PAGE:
Summer nights may be long in Stockholm, and everybody is enjoying themselves outside. At this time of the year an evening with a light predominantly organic meal at a terrace overlooking the waterways is one of the most pleasant things to do. So head for Koloni Strömparterren, a summer only self-serving kiosk at the northern end of Helgelandsholmen next to Norrbro bridge. Have a refreshment, a sumptuous salad, smörgås, baked potato, or cake and coffee drink. If you are in the mood for a traditional shrimps sandwich: Here's the place to try. And if you insist you'll get a real drinking glass instead of a disposable plastic cup for your water or soft drink.
There's another self-service kiosk inside Skansen theme park, located next to the dance floor. If you can tolerate the musical accompaniment it's the best option to get decent food (including pancakes with berries and whipped cream) and coffee in the park, although everything is served in one-way dishes.
The third Koloni summer kiosk is located on Saltsjö beach, and they run three indoor branches all the year around, too.
For a posh evening out head for the Fotografiska museum's ambitious restaurant sporting a nice sea view to Djurgården and Skeppsholmen. It's a short (though ugly) walk from Slussen traffic hotspot which is currently being rebuild in a cyclist friendly and human way. The restaurant's focus is on 100 percent organic ingredients and zero food waste, although the first does not apply (yet?) to the contents of the bar. During the restaurant's summer break an informal and easy-going outdoor grill takes its place, the Veranda with a simple vegetarian set menu (one for children and a bit more elaborated one for grown ups) which you can complement with grilled sweet water fish (røding), a pork steak or sausages.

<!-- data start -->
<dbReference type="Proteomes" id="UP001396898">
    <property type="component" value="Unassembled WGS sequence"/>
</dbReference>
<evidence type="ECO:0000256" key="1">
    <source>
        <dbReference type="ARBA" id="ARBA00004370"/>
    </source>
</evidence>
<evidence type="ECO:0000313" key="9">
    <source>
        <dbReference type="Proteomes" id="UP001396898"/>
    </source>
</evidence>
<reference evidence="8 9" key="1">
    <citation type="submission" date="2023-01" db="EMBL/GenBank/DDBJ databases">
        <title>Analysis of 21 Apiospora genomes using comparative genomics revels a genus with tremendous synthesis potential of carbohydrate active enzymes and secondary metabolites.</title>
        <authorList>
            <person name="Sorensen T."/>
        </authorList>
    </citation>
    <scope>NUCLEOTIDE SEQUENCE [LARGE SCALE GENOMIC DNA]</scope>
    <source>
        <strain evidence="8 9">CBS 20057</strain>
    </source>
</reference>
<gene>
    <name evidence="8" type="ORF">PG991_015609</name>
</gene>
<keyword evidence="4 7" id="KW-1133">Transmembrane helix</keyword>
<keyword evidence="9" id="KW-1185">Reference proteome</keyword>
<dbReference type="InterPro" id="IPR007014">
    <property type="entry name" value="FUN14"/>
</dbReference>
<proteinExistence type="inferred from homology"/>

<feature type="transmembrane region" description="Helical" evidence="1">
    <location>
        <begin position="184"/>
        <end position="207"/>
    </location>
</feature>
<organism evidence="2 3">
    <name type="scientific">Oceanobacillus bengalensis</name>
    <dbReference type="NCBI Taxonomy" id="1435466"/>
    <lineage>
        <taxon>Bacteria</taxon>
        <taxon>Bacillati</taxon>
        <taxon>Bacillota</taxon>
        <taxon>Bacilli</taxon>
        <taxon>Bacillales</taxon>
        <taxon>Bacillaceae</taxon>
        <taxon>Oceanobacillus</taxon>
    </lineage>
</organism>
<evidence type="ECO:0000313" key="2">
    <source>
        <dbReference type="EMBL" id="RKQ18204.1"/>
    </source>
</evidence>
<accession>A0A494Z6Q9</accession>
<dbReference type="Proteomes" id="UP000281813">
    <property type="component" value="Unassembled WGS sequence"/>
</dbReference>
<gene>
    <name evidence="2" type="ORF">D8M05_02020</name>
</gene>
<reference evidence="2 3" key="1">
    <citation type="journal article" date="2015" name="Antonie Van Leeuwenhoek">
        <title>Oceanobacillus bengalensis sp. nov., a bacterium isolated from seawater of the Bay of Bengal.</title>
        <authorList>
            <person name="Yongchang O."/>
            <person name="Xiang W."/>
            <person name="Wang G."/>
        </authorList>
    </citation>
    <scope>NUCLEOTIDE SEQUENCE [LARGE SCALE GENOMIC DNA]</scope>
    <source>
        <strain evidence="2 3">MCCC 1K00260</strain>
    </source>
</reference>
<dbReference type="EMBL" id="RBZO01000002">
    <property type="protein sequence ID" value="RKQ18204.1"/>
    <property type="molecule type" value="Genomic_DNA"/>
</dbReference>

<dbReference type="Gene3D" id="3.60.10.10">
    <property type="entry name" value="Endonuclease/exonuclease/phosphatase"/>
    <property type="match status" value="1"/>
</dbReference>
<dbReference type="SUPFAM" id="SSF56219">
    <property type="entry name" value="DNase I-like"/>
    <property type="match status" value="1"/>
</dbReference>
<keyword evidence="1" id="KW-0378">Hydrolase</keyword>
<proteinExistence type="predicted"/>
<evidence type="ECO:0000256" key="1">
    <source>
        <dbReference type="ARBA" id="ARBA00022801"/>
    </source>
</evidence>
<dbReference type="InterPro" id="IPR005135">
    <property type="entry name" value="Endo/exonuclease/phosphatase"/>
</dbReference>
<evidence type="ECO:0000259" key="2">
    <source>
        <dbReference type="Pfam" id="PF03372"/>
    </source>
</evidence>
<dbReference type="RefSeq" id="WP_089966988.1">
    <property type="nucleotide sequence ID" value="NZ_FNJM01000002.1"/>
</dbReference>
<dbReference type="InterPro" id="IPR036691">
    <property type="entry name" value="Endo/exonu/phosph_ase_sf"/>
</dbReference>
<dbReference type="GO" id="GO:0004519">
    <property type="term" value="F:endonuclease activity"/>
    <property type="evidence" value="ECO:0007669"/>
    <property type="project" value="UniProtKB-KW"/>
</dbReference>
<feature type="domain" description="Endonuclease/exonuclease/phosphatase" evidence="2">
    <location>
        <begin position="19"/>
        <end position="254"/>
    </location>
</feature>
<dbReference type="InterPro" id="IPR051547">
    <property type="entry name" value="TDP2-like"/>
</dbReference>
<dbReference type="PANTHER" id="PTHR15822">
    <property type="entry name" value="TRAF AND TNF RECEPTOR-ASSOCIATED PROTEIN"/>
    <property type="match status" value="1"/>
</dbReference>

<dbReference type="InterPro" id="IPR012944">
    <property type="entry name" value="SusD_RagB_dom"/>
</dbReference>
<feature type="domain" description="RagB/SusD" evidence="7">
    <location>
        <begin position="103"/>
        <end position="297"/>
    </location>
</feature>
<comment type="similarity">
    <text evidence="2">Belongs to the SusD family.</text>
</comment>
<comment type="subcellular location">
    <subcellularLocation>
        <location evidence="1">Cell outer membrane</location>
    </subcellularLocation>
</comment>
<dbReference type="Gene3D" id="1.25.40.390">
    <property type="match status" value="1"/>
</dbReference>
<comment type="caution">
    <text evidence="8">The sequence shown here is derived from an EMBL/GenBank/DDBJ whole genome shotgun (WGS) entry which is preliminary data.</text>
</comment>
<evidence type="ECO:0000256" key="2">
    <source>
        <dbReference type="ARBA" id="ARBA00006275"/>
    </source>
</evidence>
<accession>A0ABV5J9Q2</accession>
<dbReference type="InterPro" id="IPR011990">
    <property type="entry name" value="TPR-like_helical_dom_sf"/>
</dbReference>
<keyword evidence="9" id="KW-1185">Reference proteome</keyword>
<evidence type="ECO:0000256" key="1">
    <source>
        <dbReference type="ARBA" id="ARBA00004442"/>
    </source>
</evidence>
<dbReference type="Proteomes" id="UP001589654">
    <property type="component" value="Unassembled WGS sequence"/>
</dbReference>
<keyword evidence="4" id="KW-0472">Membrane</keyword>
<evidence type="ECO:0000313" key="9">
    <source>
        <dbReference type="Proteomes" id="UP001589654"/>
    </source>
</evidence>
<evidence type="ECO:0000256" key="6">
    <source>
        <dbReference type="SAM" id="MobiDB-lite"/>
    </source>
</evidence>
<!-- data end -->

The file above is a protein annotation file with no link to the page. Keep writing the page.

The aperitif cocktail ("grogg") was nicely balanced although based on inferior Beefeater (the bar has better gins on offer), and there's a non-alcoholic version, too. Wine and other drinks can be choosen from the bar's menu.
Unlike the museum itself the restaurant still takes cash.
It's easy to be vegan at the places mentioned above, but if you fancy a purely vegan restaurant playing with a bunch of cliches mount the flight of stairs behind Fotografiska to Hermans Trädgården. Before you take a seat in- or outdoors to adore the fine sea view be reminded that an all-you-can-eat place run with the slogan "Give peas a chance" most certainly is somewhat special. During rush hours (between 6 and 7:30 pm when I was there) you may find yourself confused in a crowd of people queuing inside. There are two queues: One for the organic self-service buffet, and one for the cash desk. Find the end of the last one (the one made of people without plates), tell the friendly staff how many grown ups, children and students you are, order your beverages and pay. During lunch hours (11-15) the set menu goes for 135 SEK, at dinner time and on weekends you pay 195 SEK per person, students are entitled a 50 percent discount (as long as they sport a valid student ID and buy a drink), and children pay according to age.
You are provided with a plate, so now it's the time to join the second queue which will lead you to a richly laid table offering soup, bread, warm and raw salads and dishes, a hearty mingle-mangle inspired by European and Asian cuisines. Organic tea, tisanes and coffee from a self-service side-board come free with your menu, with oat milk if you like. Help the staff to clean the tables -- as soon as the rush is over it's easy to have a small talk, and try a vegan cake for dessert.
In the heart of Gamla Stan, directly located at Stortorget with its bloody history you'll find Grillska hus which got its name after its former owners, the Grill family. Today it is run as a socially responsible enterprise and houses a cafe cum restaurant sporting a one star certification from KRAV ("matboden") as well as a bakery cum pastry shop ("brödboden"). The one star makes it the restaurant in this post scoring last in the percentage of total organic ingredients. If you don't mind the touristy buzz in general here's a responsible place for lunch, early dinner or coffee amidst the crowd.
More to try
Here's a list of (partially) organic restaurants I found during my research but did not have time to visit or found summer-closed. I'll be happy if you'd share your impressions with me!
Ceased to exist
The following places shut down and were replaced by other, not organic ones even though you find references to them on the web:
[Stockholm, organic, lunch, dinner, vegetarian, vegan, bar, restaurant, eatery, coffee]